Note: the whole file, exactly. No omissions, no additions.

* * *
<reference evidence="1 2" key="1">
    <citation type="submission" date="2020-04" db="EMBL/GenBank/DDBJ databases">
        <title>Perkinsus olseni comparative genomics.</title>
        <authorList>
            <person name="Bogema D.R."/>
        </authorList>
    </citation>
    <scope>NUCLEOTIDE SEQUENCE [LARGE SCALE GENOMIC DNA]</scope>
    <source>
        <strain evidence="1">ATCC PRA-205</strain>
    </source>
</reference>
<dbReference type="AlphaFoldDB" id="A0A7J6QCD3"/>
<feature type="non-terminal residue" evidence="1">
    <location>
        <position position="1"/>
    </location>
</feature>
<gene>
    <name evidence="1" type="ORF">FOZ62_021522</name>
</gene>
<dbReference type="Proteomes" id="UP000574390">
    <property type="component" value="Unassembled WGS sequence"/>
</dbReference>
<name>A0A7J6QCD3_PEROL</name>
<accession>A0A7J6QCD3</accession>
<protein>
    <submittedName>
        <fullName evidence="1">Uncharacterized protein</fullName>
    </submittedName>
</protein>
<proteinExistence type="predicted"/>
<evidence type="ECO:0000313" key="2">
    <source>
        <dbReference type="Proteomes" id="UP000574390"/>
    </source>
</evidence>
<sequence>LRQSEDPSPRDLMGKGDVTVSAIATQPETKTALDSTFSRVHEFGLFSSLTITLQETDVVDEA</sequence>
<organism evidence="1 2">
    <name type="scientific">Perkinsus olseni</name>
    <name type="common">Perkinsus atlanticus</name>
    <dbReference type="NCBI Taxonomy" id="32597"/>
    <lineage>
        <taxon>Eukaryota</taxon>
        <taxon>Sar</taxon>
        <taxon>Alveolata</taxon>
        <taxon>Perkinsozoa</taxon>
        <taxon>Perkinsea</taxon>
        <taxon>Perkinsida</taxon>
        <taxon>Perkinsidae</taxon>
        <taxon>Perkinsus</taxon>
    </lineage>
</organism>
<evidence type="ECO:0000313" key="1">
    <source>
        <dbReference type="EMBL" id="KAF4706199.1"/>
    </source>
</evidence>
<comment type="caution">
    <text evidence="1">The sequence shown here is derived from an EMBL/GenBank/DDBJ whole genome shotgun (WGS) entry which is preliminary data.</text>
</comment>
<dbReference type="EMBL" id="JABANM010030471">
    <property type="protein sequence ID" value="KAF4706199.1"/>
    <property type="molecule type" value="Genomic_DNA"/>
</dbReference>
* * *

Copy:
<reference evidence="1 2" key="1">
    <citation type="submission" date="2020-04" db="EMBL/GenBank/DDBJ databases">
        <title>Perkinsus olseni comparative genomics.</title>
        <authorList>
            <person name="Bogema D.R."/>
        </authorList>
    </citation>
    <scope>NUCLEOTIDE SEQUENCE [LARGE SCALE GENOMIC DNA]</scope>
    <source>
        <strain evidence="1">ATCC PRA-205</strain>
    </source>
</reference>
<dbReference type="AlphaFoldDB" id="A0A7J6QCD3"/>
<feature type="non-terminal residue" evidence="1">
    <location>
        <position position="1"/>
    </location>
</feature>
<gene>
    <name evidence="1" type="ORF">FOZ62_021522</name>
</gene>
<dbReference type="Proteomes" id="UP000574390">
    <property type="component" value="Unassembled WGS sequence"/>
</dbReference>
<name>A0A7J6QCD3_PEROL</name>
<accession>A0A7J6QCD3</accession>
<protein>
    <submittedName>
        <fullName evidence="1">Uncharacterized protein</fullName>
    </submittedName>
</protein>
<proteinExistence type="predicted"/>
<evidence type="ECO:0000313" key="2">
    <source>
        <dbReference type="Proteomes" id="UP000574390"/>
    </source>
</evidence>
<sequence>LRQSEDPSPRDLMGKGDVTVSAIATQPETKTALDSTFSRVHEFGLFSSLTITLQETDVVDEA</sequence>
<organism evidence="1 2">
    <name type="scientific">Perkinsus olseni</name>
    <name type="common">Perkinsus atlanticus</name>
    <dbReference type="NCBI Taxonomy" id="32597"/>
    <lineage>
        <taxon>Eukaryota</taxon>
        <taxon>Sar</taxon>
        <taxon>Alveolata</taxon>
        <taxon>Perkinsozoa</taxon>
        <taxon>Perkinsea</taxon>
        <taxon>Perkinsida</taxon>
        <taxon>Perkinsidae</taxon>
        <taxon>Perkinsus</taxon>
    </lineage>
</organism>
<evidence type="ECO:0000313" key="1">
    <source>
        <dbReference type="EMBL" id="KAF4706199.1"/>
    </source>
</evidence>
<comment type="caution">
    <text evidence="1">The sequence shown here is derived from an EMBL/GenBank/DDBJ whole genome shotgun (WGS) entry which is preliminary data.</text>
</comment>
<dbReference type="EMBL" id="JABANM010030471">
    <property type="protein sequence ID" value="KAF4706199.1"/>
    <property type="molecule type" value="Genomic_DNA"/>
</dbReference>